Bangladesh’s Prime Minister Sheikh Hasina is in the middle of a visit to France, set to last from November 9 to 14. It is Hasina’s second visit to France, following her first trip in 1999. During her time in France, Hasina has met the French president, prime minister, and defense minister. According to the foreign minister of Bangladesh, through this visit, Dhaka aims to take the relationship to a new height. To do that, both Bangladesh and France will have to increase their socioeconomic and political cooperation.
Bangladesh-France relations date back to the 17th century, when French merchants came to Bengal. In the Battle of Plassey, the French fought side by side with the last sovereign of Bengal, Siraj-Ud-Daulah. After Bangladesh’s independence, both countries have been largely on good terms. Relations were further bolstered with the signing of the Cultural Cooperation Agreement in 1987. In the 1990s, then French President Francois Mitterrand visited Bangladesh. After that, French cooperation helped Bangladesh with dam projects and flood management in the 1990s. In 1999, Sheikh Hasina became the first Bangladeshi prime minister to visit France. Between 1999 and 2021, several ministerial level visits also took place between the countries.
More recently, however, ties were marred by furious mass protests against France in Bangladesh, following comments seen as Islamophobic by French President Emmanuel Macron, who refused to ban cartoons depicting the Prophet Muhammad. Up to 40,000 people joined in a march targeting France and calling for a boycott of French products. Notably, Hasina’s government rejected the protesters’ demands, and her current visit can be seen as a bid to move ties past the incident.
Economic relations have flourished between Bangladesh and France over the decades. France is one of the largest export destinations for Bangladesh, which mostly exports ready made garments (RMG) to France. Meanwhile, France exports food products, electrical equipment, and chemicals to Bangladesh. By 2020, bilateral trade was worth 2.76 billion euros. Bangladesh’s export to France accounted for 2.52 billion euros of that, while French exports to Bangladesh were just $250 million. However, the figures for 2020 were down 15 percent from 2019, due the impact of the pandemic.
The two countries’ economic ties go beyond bilateral trade. For instance, in 2020 France provided COVID-19 loan worth 150 million euros to Bangladesh. Besides the COVID loan, France also has a green and inclusive growth project worth 367 million euros in Bangladesh. Apart from that, various French investments are taking place in Bangladesh, including a 275 million euro in a water production plant in Narayanganj and the Lafarge-Surma cement factory, which cost $253 million. Last but not the least, a cooperative non-profit effort between France’s Danone and Bangladesh’s Grameen is dedicated to ending malnutrition for the people of Bangladesh.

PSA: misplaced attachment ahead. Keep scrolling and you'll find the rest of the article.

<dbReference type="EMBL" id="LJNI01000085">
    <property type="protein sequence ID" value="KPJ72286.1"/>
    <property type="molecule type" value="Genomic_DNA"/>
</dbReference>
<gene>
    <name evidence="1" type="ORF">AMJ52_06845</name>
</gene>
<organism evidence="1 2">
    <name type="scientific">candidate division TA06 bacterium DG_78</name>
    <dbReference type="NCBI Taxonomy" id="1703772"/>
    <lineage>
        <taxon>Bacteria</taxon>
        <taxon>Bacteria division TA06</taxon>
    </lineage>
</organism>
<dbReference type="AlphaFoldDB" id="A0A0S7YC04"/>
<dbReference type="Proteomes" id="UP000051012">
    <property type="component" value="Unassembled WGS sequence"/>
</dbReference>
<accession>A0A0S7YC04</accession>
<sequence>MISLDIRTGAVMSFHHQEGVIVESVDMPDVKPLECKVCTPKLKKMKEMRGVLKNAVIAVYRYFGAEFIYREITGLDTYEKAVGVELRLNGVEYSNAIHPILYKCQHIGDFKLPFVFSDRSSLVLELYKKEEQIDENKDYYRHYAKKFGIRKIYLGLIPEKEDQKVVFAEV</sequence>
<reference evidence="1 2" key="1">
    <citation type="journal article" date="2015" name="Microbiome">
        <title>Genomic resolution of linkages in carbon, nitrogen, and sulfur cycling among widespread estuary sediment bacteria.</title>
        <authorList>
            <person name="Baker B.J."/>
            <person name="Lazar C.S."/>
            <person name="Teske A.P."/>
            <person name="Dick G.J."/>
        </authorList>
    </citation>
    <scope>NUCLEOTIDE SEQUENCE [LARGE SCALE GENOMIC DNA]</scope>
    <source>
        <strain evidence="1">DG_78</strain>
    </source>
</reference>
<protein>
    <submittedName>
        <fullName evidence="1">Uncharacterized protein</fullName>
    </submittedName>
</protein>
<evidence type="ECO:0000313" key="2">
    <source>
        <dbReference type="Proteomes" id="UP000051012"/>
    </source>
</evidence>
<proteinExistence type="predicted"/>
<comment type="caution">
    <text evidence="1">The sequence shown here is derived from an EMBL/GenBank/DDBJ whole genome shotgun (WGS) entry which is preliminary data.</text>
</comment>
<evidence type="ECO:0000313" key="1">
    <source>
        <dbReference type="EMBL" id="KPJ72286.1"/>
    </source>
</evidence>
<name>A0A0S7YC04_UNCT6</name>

Besides such investments, Bangladesh and France also cooperate in the high-tech sector. Bangladesh’s first ever satellite, Bangabandhu-1, was made by the French company Thales. Moreover, Thales is also currently working in modernizing air traffic management in Bangladesh.
To take relations to a new height, both countries should strengthen their socioeconomic and political ties, extending cooperation in investments, cross-culture connections, and technology. Vast opportunities lie ahead for both countries in this regard.
Bangladesh is a fast-growing frontier economy. There are various “thrust” sectors to invest in. Currently, French investment in Bangladesh is very low. Increasing French investment will be beneficial for both countries.
France also has an expertise in high-tech products and defense hardware, both areas where Bangladesh has a demand. In particular, France has an impressive ecosystem for start-ups, known as “La French Tech.” High-tech and defense sales could be good options to consider for the French to overcome their current trade deficit with Bangladesh. Hasina’s meeting with the French defense minister, and the president of Dassault Aviation, suggests that cooperation in this aspect may be on the way, as there are already talks about France providing Rafale aircraft to Bangladesh.
Apart from economy, people-to-people contacts should also be increased to promote fraternity among the nations and, hopefully, prevent ugly incidents like the backlash against Macron’s comments. Cultural and information exchanges, scholarship programs, and startup projects should be launched. These programs would benefit both Bangladesh and France.
Deeper political relations can help both countries in achieving their objectives, especially in the Indo-Pacific region. Both countries are wary of the stalemate between the Quad and China going on in the region. France has its own Indo-Pacific strategy, and Bangladesh’s geopolitical location and emerging significance can also bring the countries together to achieve mutual benefits. Hasina and Macron’s joint statement mentioned that “France and Bangladesh shared the same vision for a free, open, peaceful, secure and inclusive Indo-Pacific region, based on international law and with shared prosperity for all.”
This latest visit will open up new paths for increasing cooperation and taking Bangladesh-France relations to a new height. That will be beneficial for both countries, considering the changing geopolitical realities and economic objectives. Therefore, Hasina’s ongoing visit will be a crucial one for both countries in their bilateral relations.